Proper nutrition is vital for puppies, and puppy food has been specially formulated to meet all the nutritional needs of a growing, developing dog. But when should you stop feeding puppy food and make a switch to adult dog food? The short answer is it depends on your puppy.
Dogs are the most diverse species of land mammal, with weights that range from under 1 pound for some of the smallest breeds to over 150 pounds for several of the giant breeds. Because of this great variation, the amount of time it takes for a dog to reach maturity depends primarily on their expected adult size.
When the Dog Stops Growing
Small-breed dogs mature more quickly than the larger breeds and, therefore, do not need to stay on a diet designed for growth and development—a puppy food—as long. The general rule of thumb is that a dog can be transitioned to adult dog food once they are mature, or done growing, and this typically is around the 1-year mark for most small- and medium-sized dogs. For large- and giant-breed dogs, this benchmark is pushed back as these dogs may not finish growing until they are 2 years old.
All Life Stages Formulas
If you have reservations about whether your young dog is ready to transition directly to an adult maintenance formula food, you may want to consider switching to an “all life stages” formula instead. These complete and balanced diets are formulated to meet the AAFCO-defined nutritional requirements for puppies, adults, and pregnant/nursing mothers. That means your dog can stay on an all life stages formula throughout their adulthood as well as puppyhood. However, for dogs weighing over 70 pounds—these are the giant breeds—the AAFCO statement should say, “including growth of large-size dogs (70 pounds or more as an adult)” to keep your big dog happy and healthy.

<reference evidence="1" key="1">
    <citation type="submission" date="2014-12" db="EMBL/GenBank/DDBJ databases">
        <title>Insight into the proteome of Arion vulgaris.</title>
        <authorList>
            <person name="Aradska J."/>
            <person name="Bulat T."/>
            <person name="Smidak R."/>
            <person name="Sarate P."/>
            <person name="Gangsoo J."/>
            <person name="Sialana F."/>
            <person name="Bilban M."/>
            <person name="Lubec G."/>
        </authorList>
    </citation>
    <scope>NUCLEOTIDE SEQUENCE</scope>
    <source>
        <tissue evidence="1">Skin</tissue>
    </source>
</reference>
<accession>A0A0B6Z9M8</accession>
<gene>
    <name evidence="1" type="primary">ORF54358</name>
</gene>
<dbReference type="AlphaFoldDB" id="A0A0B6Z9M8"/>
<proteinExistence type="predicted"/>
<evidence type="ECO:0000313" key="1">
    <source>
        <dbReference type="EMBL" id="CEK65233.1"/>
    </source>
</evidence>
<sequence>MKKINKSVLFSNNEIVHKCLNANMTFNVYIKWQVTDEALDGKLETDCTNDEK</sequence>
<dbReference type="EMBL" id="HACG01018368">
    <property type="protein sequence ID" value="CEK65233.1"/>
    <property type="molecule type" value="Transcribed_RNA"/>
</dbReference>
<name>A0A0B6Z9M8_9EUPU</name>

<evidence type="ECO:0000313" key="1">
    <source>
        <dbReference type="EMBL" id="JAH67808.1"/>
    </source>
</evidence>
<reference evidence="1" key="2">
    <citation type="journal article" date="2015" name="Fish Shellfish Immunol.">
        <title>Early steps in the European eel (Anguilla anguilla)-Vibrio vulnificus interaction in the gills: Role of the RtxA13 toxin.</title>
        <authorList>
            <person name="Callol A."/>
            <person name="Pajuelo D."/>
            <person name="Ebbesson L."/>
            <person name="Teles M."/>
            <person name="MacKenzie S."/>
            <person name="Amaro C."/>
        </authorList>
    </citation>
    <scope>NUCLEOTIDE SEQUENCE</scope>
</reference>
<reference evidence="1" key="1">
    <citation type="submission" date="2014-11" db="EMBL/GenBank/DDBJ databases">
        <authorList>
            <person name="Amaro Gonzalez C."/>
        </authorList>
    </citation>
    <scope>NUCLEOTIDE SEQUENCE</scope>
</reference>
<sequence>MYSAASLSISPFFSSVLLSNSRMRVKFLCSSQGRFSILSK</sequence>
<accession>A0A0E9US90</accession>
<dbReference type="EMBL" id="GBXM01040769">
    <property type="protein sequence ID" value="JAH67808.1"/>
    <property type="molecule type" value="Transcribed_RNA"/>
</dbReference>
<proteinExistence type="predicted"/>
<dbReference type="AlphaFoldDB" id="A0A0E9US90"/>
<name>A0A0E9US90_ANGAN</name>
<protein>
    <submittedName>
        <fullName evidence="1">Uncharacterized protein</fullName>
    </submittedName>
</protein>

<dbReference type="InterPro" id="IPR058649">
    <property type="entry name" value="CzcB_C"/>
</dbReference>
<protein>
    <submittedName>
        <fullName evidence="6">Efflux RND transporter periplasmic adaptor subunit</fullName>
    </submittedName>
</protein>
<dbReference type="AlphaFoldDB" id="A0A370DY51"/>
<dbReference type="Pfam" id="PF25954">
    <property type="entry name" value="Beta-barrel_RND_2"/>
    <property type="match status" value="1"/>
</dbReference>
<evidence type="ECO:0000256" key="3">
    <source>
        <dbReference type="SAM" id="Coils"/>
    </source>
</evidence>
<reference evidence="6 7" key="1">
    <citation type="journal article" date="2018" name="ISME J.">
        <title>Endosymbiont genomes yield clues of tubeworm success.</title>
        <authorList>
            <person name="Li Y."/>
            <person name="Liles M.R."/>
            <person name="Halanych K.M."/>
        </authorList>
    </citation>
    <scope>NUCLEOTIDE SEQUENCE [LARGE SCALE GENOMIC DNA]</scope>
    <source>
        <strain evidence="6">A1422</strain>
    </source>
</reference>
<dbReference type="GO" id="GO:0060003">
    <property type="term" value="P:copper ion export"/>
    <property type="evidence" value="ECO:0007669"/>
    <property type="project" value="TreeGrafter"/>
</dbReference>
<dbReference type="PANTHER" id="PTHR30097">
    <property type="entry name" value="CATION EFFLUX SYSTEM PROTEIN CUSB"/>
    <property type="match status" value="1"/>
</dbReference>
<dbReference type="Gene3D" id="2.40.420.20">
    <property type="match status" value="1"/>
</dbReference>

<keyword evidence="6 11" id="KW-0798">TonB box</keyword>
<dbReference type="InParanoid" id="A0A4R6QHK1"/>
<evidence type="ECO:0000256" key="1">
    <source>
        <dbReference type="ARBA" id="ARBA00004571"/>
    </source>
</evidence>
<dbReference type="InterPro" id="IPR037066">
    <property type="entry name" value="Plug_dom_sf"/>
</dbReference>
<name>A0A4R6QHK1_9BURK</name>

You can search for all life stages dog food aon our 2023 Whole Dog Journal Approved Dog Food list.
I was always told that for larger breeds with skeletal (joint) issues, you should stop feeding puppy food earlier than the dog food labels indicate to avoid overly rapid growth, and avoid joint problems in the future. Was this bad advice?